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    The Riddle of the Crosses: The Crusaders in the Holy Sepulchre

    Electronic Visualisation and the Arts (EVA 2018)

    London, UK, 9 - 13 July 2018


    Moshe Caine, Doron Altaratz, Lindsay MacDonald & Amit Reem



    This paper describes the rationale, the challenges and the imaging solutions employed in an attempt to uncover a centuries-old riddle. We suggest an answer to the meaning of the hundreds of crosses, inscribed on the walls and behind the altar of the Chapel of Saint Helena, within the Church of The Holy Sepulchre in Jerusalem. Traditionally, these crosses have been ascribed to the Crusaders of the 12th and 13th centuries, but our research suggests a different chronology. A variety of photographic and photogrammetric imaging technologies have been utilised, along with traditional archaeological research, in an intensive attempt to document as much empirical data as possible during a short period when renovations to the chapel created a small window of opportunity for access.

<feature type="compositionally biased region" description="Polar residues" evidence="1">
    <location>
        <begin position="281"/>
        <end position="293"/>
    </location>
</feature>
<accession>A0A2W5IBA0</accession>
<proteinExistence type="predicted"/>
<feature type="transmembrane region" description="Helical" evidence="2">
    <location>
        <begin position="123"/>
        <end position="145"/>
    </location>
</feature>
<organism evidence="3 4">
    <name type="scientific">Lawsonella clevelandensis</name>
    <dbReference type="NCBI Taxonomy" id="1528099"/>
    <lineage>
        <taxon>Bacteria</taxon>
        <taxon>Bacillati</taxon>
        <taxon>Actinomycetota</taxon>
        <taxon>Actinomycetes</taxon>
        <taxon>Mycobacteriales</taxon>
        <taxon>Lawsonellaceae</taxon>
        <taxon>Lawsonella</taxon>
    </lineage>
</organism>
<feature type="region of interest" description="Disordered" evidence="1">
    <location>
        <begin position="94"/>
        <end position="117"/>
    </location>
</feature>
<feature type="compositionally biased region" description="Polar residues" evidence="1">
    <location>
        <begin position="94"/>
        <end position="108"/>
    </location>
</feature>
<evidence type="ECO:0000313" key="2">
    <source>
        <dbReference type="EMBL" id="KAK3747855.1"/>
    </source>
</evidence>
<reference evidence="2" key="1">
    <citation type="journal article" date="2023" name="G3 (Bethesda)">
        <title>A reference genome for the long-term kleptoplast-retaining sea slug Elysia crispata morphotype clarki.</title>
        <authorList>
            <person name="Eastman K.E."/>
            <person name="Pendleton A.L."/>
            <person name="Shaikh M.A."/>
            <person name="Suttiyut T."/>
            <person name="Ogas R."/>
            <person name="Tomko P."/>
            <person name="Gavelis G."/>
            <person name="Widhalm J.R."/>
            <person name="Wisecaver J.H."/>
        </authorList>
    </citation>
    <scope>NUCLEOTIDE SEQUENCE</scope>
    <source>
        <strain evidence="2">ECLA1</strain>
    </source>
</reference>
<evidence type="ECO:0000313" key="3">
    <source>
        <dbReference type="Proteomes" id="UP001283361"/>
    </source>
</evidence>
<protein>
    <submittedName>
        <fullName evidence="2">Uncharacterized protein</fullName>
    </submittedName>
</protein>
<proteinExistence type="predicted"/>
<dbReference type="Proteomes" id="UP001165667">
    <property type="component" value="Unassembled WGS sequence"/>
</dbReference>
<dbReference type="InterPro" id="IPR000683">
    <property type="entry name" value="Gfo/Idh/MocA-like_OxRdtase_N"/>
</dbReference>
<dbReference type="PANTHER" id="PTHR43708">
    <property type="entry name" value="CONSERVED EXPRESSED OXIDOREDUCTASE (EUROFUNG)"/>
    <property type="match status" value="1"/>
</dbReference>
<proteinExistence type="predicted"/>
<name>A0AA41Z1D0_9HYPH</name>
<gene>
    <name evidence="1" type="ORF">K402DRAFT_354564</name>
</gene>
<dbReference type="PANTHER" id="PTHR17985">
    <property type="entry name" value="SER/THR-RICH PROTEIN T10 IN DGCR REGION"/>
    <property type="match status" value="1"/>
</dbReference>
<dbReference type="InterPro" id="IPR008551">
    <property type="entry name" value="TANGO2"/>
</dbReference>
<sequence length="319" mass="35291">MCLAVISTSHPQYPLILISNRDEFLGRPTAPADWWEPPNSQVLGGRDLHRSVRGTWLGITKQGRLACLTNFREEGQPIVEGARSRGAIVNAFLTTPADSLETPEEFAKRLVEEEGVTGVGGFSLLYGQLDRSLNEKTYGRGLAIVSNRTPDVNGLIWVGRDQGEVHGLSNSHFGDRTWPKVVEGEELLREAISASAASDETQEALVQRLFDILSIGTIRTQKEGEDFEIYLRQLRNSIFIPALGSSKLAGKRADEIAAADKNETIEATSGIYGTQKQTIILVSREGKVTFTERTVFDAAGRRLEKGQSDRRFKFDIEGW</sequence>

Despite considerable difficulties relating to time and location, three primary goals were set: (1) to capture a 3D representation of the curvature and depth information of the walls covering an overall high-resolution grid of all the stones behind the two central apses; (2) to make a detailed RTI representation of selected stones; and (3) to analyse the chiselling technique of the crosses and decipher the inscriptions and heraldic symbols found near the inscriptions. Three main imaging techniques were employed: 2D panoramic high-resolution Gigapan photography, 3D photogrammetry, and Reflectance Transformation Imaging.

    The results of the data collected are currently undergoing analysis in an attempt to establish the chronology, typology, and stratigraphy of the incisions. We hope that this will assist in confirming, correcting or rejecting the traditional explanations ascribing the graffiti crosses to the Crusader period. Analysis of the chiselled incisions on the stone reveals regular V-profile grooves. The angles are determined by using a photometric stereo ('shape from shading') image processing technique to determine the surface normal-vectors at each pixel position. Issues relating to the non-ideal 'realworld' conditions of capturing the images will be discussed, including camera movement, ambient light, and accuracy of light position coordinates from the highlights on the billiard ball.


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